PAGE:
Principle # 4: The Every-Day Warrior

“Mindfulness of the Present is essential in assuming command of our inner warriors”

The Spartans do not ask how many are the enemy but where are they.”

When we are mindful, we know the whereabouts of our enemy and we stand calmly and ready to engage in peaceful dialog.

It is established that in order to manage the effects of our trauma, we must pursue activities that promote mindfulness.

We know that we can actually redirect the source of flashbacks, anxiety, or panic attacks by the way we” breathe, chant, or move” (Van der Kolk, 2014).  Western Culture  is way slow in catching on to this and there is too much influence among established medical practices, especially the Veteran’s Administration, that continues to relegate treatments that promote mindfulness to “alternative” medicine.  I say that thousands of years of mindfulness practices that come from the Orient is pretty potent evidence.

For my friends and colleagues who engage in either the practice or teaching of Yoga, a study conducted by the National Institute of Health shows that 10 weeks of Yoga practice markedly reduced the PTSD symptoms of patients who had failed to respond to medications or other forms of “treatment”.  Not only Yoga, but learning and engaging in one of the martial arts promotes increased ability to manage arousal when our pasts barge into our present, as we have established in Principle # 1 in the Handy Guide.”   I have a colleague in Sarasota, Florida, who provides pro bono yoga classes to veterans.  For the Every-Day Warrior, this is a blessing!

Just imagine, my Every-Day Warrior friends, clients, and colleagues, that by simply taking a mindful moment to focus on breathing in and out, slowly, deeply, and with purpose, the intensity of our emotion can be diffused and bring us closer to a state of equilibrium.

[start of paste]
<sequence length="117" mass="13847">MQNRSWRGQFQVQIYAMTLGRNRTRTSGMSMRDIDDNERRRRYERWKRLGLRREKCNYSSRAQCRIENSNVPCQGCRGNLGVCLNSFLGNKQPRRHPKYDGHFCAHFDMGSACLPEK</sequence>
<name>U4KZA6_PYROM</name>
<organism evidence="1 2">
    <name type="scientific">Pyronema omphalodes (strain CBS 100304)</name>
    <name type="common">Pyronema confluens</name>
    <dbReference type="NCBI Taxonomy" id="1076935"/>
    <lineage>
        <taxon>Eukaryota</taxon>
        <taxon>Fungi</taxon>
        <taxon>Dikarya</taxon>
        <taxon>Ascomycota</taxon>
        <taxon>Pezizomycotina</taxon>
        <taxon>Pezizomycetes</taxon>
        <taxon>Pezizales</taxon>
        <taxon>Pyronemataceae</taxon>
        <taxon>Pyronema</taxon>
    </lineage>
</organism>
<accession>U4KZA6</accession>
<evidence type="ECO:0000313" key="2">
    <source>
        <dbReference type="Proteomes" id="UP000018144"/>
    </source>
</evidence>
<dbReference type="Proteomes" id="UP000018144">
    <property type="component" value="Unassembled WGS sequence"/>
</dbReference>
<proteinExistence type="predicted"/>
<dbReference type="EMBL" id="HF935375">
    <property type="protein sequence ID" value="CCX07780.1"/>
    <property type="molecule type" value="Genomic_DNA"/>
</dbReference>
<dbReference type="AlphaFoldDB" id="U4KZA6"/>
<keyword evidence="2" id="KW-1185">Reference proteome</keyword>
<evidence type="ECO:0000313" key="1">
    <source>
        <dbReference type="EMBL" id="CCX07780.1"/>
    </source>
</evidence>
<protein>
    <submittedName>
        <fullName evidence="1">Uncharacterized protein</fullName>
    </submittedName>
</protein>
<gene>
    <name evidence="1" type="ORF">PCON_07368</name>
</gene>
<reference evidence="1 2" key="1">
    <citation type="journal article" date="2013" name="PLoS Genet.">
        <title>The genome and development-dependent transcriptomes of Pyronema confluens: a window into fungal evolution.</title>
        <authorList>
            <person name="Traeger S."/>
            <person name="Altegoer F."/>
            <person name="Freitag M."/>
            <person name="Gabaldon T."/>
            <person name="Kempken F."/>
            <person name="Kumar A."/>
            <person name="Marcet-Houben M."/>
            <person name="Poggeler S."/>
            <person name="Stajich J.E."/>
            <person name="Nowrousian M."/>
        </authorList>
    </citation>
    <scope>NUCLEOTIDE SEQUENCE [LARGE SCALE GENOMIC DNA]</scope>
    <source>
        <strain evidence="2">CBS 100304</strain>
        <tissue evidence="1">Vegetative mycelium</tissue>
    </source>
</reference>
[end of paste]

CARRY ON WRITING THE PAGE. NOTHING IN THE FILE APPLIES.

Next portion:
Take a mindful moment.

Begin by keeping it simple.   Have a seat.  Feel your butt in the chair and allow your body to feel supported.  Your feet on the floor.  It might help to have a sachet of a pleasant scent such as lavender, vanilla, rose, or rosemary in order to engage a greater proportion of your sensory system.

Breathe in slowly through your mouth for 4 counts.

Exhale slowly through your lips for 5 counts.

Take a pause between breaths.

Do this ten times.  Repeat.  If you lose count, just start over and say to yourself, I am aware that I lost count.  It’s still a mindful moment.

Make your mouth produce saliva to engage your parasympathetic system.  Be aware of the air flowing in and out of your lungs, the benefit of oxygen to your well being, and the release of toxins as you exhale carbon dioxide.  Keep it simple.

And, hey, we’re not talking about a huge slice of your day to be mindful.  Be mindful when brushing your teeth.  When washing the dishes, be mindful that your are washing the dishes.  Use only the physical and emotional muscles necessary for the job.

I started my day with this offering from Jason Stephenson who has uploaded a guided meditation for just about any contingency.

There are innumerable resources available to assist in learning to be mindful.  Browse the web with key word “mindfulness”.  YouTube is far and away my best source of meditation tools.

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